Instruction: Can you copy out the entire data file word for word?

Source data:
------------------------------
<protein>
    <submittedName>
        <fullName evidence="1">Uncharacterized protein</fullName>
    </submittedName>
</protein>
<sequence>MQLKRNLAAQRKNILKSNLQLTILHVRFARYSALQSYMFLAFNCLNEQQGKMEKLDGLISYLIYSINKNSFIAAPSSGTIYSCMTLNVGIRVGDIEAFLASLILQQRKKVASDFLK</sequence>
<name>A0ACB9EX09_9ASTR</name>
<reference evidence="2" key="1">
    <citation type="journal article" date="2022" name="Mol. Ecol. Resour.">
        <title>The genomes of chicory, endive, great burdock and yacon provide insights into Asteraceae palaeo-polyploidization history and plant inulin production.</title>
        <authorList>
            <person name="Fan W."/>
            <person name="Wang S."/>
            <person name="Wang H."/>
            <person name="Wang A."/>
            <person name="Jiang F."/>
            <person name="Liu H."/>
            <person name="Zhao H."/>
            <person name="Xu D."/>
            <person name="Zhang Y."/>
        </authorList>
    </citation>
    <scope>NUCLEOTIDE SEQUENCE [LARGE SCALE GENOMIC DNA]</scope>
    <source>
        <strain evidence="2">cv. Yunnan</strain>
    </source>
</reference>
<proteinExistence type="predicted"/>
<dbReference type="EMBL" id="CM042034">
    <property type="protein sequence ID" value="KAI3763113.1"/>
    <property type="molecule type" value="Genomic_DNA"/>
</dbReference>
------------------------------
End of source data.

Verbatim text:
<protein>
    <submittedName>
        <fullName evidence="1">Uncharacterized protein</fullName>
    </submittedName>
</protein>
<sequence>MQLKRNLAAQRKNILKSNLQLTILHVRFARYSALQSYMFLAFNCLNEQQGKMEKLDGLISYLIYSINKNSFIAAPSSGTIYSCMTLNVGIRVGDIEAFLASLILQQRKKVASDFLK</sequence>
<name>A0ACB9EX09_9ASTR</name>
<reference evidence="2" key="1">
    <citation type="journal article" date="2022" name="Mol. Ecol. Resour.">
        <title>The genomes of chicory, endive, great burdock and yacon provide insights into Asteraceae palaeo-polyploidization history and plant inulin production.</title>
        <authorList>
            <person name="Fan W."/>
            <person name="Wang S."/>
            <person name="Wang H."/>
            <person name="Wang A."/>
            <person name="Jiang F."/>
            <person name="Liu H."/>
            <person name="Zhao H."/>
            <person name="Xu D."/>
            <person name="Zhang Y."/>
        </authorList>
    </citation>
    <scope>NUCLEOTIDE SEQUENCE [LARGE SCALE GENOMIC DNA]</scope>
    <source>
        <strain evidence="2">cv. Yunnan</strain>
    </source>
</reference>
<proteinExistence type="predicted"/>
<dbReference type="EMBL" id="CM042034">
    <property type="protein sequence ID" value="KAI3763113.1"/>
    <property type="molecule type" value="Genomic_DNA"/>
</dbReference>